9. Reports should contain only material and information pertinent to
10. Personal opinions, conclusions, and suspicions should be eliminated.
11. However, the expert opinion of a qualified investigator based on
the evidence found should be included in the report.
12. Reports are statements of fact and observations discovered by the
investigator, written in an objective, factual manner.
UNKNOWN CITY FIRE DEPARTMENT
CASE NUMBER: #123456
Summary of Incident
On April 18, 2000, Investigators Smith and Brown responded to 123 East
1st Street, incident #12, at the request of Chief Jones. The dispatch time
was 1200 hours, arrival at the scene was 1230 hours. Investigators observed
a wood-frame construction, single-story, one-family residence. The investigation
revealed that the fire had originated in the bathroom adjacent to the bathtub.
The indicators observed and the evidence taken and analyzed revealed the
fire was started by the distribution of a flammable accelerant (gasoline)
and ignited by an open flame (lighter). A suspect was identified by two
witnesses (W-1 and W-2). The suspect was seen breaking into the house, distributing
a liquid, and setting the fire with a lighter. Both witnesses (W-1 and W-2)
identified the suspect (S-1) by name and identified him in a photo lineup.
The motive for the fire was spite/revenge. The suspect (S-1) had been evicted
on April 17, 2000.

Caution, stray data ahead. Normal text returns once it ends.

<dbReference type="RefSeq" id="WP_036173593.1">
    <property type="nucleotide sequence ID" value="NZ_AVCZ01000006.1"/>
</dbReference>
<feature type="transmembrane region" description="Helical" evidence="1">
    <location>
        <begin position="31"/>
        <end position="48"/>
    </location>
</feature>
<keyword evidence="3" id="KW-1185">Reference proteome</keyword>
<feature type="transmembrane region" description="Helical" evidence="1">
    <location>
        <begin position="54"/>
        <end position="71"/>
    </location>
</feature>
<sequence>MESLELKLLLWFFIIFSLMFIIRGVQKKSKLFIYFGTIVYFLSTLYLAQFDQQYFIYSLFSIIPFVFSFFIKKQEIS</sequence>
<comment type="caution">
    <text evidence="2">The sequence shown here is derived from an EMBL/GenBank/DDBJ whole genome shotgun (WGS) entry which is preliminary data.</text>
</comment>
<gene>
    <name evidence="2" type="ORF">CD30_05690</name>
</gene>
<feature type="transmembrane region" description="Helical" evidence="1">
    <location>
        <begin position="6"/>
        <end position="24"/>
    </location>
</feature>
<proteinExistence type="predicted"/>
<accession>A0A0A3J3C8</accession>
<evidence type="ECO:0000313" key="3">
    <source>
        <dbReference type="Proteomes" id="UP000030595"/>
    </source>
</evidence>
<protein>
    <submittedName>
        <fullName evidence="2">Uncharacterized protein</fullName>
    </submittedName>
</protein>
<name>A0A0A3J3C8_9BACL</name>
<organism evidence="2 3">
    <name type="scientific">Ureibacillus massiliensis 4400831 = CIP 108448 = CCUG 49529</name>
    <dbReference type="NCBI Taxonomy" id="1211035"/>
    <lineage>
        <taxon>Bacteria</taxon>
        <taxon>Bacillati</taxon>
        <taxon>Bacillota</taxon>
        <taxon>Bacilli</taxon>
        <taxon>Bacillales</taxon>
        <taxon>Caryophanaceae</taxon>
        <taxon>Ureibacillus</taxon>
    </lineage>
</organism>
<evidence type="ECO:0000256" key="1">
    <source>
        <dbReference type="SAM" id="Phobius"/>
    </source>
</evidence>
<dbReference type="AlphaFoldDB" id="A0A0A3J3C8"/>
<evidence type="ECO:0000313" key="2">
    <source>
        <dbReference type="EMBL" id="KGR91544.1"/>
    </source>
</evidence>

Taken into evidence was a gasoline can, lighter, and crow bar. Fingerprints
were taken from all three exhibits and identified the suspect (S-1) as the
person handling each item. Furthermore, a gas station manager (W-3) identified
the suspect (S-1) filling a container similar to the one taken into evidence.
Laboratory analysis revealed that the flammable liquid was gasoline and
had the same octane rating as described by the gas station manager (W-3).
W-1 John A. Smith, 345 E. 2nd St. Fun City, MA 00000, 300/111-2222. DOB
1-1-11, Occupation - Lawyer.
W-2 John A. Doe, 444 E. 3rd St. Sun City, MA 0000, 300/222-3333. DOB
2-2-22, Occupation - Doctor
W-3 James A. Smith, 555 W. 4th St. Moon City, MA 00000, 300/444-5555,
DOB 3-3-33, Occupation - Gas station manager
Statements Made by Witnesses
Witnesses 1 and 2 both identified suspect entering house, distributing
liquid, and setting the fire.
Witness 3 can identify the suspect purchasing and filling container with
regular gasoline, octane rating of 87.
Statement Made by Suspect
No statement made, suspect taken into custody and Miranda warning given
immediately on April 19, 2000 at 1200 hours.
|MA Penal Code 111222:
||Deliberately setting fire to a dwelling of another. Bail/Fine $5,000.|
|MA Penal Code 1234:
||Unlawful entry - burglary. Bail/Fine $5,000|
|MA Penal Code 45678:
||Distribution of a flammable liquid in setting an incendiary fire. Bail/Fine
||Total Bail/Fine $18,500|
The Unknown Fire Department doesn't recommend the suspect be released.
Reprinted with permission from Management for Arson
Prevention and Control.